By Robyn Sanders
The “Tribute to Fallen Heroes,” which took place at 3 p.m. Friday, served as a time of remembrance of the Sept. 11th attacks and of soldiers who have laid their lives down in the line of duty, as well as a celebration of those who still serve and who have served. The Lost Heroes Art Quilt, which had been displayed in Moody Library was also featured at the event.
Addresses during the tribute were given by Baylor President Ken Starr, Texas Senator Brian Birdwell, Brigadier General Bill Webber, Brigadier General Joseph P. DiSalvo and Waco Mayor Jim Bush.
During the reception that followed the tribute, Starr said he was honored that Baylor was the quilt’s last stop before heading to Arlington National Cemetery.
“It’s a great tribute to the men and women in uniform who, over the generations, have served from Baylor, and it’s also a great tribute to our ROTC units. We’re very proud of them,” Starr said. “So we’re just thankful that the entire community, the mayor, the wonderful colleagues from Fort Hood, have all come together to honor these risen warriors.”
Anne Grinnols, assistant dean for faculty development and college initiatives, said the tribute and the displays in the library have been a reminder for her of the events of Sept. 11.
“I’m really glad that Baylor did this because it’s so easy to get caught up in the day to day and forget,” Grinnols said. “I walk through the library on the way to teach . . . and I see the display there and it reminds me. We’re human, and we need these reminders.”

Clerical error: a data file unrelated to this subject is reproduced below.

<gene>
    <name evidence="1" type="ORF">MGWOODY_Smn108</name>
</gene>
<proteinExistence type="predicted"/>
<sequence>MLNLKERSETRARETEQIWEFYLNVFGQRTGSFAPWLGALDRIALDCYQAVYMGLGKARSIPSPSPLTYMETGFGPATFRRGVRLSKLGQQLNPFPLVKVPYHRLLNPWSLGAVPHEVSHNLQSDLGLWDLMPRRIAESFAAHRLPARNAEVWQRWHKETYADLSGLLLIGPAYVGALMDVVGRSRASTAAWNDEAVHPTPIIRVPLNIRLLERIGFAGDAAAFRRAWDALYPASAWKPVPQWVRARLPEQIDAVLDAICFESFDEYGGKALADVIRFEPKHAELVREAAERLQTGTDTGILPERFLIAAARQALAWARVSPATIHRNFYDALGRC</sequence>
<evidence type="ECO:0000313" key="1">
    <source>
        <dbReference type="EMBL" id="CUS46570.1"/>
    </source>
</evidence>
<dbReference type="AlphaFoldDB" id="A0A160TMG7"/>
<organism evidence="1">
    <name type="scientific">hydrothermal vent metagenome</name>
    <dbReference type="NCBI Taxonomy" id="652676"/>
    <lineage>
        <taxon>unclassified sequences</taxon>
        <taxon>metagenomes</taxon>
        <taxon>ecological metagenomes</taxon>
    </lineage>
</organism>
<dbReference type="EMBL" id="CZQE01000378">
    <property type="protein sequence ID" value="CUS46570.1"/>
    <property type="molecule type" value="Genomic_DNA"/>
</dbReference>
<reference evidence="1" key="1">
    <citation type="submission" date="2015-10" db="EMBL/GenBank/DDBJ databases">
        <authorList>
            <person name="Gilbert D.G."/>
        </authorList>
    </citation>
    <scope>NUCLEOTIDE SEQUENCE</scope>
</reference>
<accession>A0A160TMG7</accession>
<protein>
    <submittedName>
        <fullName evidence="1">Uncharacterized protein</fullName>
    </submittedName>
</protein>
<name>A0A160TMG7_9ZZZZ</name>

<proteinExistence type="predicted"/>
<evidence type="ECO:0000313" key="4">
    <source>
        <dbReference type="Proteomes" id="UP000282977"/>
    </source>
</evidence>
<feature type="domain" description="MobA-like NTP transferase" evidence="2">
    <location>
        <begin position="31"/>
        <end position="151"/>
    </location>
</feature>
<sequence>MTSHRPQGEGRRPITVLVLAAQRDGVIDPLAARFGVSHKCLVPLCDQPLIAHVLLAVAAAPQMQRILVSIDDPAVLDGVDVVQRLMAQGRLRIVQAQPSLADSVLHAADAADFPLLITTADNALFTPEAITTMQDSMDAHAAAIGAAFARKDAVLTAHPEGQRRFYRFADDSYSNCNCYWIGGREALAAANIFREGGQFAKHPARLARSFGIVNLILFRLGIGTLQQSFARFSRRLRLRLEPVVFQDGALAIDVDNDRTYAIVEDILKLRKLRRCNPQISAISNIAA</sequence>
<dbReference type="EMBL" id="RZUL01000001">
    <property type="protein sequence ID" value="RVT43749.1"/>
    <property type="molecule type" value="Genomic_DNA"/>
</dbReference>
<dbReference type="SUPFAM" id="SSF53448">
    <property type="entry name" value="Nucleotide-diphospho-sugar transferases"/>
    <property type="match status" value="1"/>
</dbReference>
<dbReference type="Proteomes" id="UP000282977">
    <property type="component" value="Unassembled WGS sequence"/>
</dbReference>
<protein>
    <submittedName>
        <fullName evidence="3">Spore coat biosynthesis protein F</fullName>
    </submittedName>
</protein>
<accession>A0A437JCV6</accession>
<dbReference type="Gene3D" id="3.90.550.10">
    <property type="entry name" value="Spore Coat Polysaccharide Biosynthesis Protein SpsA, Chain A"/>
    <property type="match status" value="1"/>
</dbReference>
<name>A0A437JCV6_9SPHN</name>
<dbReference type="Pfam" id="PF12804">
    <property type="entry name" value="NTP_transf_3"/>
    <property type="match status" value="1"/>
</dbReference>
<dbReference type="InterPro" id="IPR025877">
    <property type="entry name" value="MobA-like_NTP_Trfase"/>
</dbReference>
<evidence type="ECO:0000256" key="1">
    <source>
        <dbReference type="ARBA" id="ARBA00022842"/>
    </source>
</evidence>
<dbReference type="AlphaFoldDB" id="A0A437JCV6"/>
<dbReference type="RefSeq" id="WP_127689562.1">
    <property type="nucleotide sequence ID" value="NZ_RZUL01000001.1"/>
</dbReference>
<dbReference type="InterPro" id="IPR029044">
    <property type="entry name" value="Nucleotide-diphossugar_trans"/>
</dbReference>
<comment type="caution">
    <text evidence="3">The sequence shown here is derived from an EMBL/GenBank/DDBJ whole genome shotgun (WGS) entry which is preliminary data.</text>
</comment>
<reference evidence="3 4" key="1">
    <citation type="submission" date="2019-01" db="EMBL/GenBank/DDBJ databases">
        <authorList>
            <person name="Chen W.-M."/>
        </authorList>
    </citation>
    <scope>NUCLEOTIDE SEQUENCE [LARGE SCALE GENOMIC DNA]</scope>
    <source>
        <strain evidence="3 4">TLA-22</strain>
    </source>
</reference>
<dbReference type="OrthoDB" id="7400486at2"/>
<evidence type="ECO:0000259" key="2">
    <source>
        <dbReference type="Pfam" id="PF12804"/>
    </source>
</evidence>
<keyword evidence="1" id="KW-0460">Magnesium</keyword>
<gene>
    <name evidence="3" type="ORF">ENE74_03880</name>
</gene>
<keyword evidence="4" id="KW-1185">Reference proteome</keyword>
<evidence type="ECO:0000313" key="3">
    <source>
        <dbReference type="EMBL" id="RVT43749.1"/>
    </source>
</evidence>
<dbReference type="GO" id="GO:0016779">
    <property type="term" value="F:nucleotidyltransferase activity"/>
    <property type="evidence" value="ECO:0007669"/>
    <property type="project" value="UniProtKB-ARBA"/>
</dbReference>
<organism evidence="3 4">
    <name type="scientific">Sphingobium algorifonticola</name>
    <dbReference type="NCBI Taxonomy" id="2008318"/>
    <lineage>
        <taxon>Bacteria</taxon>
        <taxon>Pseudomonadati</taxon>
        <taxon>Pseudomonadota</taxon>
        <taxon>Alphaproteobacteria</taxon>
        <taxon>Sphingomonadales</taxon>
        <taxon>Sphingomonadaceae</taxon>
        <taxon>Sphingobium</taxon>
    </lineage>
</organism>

Retired Lt. Col. Matt Pirko said that this event was a great way to recognize veterans and those at Baylor who serve, and also that it was a great way to bring the community together.
“The fact that they honored veterans and they honored service today in such a visual and specific way really is a fantastic thing,” Pirko said. “I think the combination of the military, the community, the veterans, all those different groups, really brought it home that this is truly a community effort, and that Baylor is supportive of all those things.”
Gold Star Mother Nancy Hecker, who was here at Baylor accompanying the quilt, said she was very appreciative of the quilt’s positive reception.
“I thought it was wonderful” Hecker said “I love the idea that the quilt was a catalyst for community outreach to the Fort Hood community, to the military community, to gold star families, to blue star families.”
Gold star families have lost a member in service, and blue star families currently have a member in service.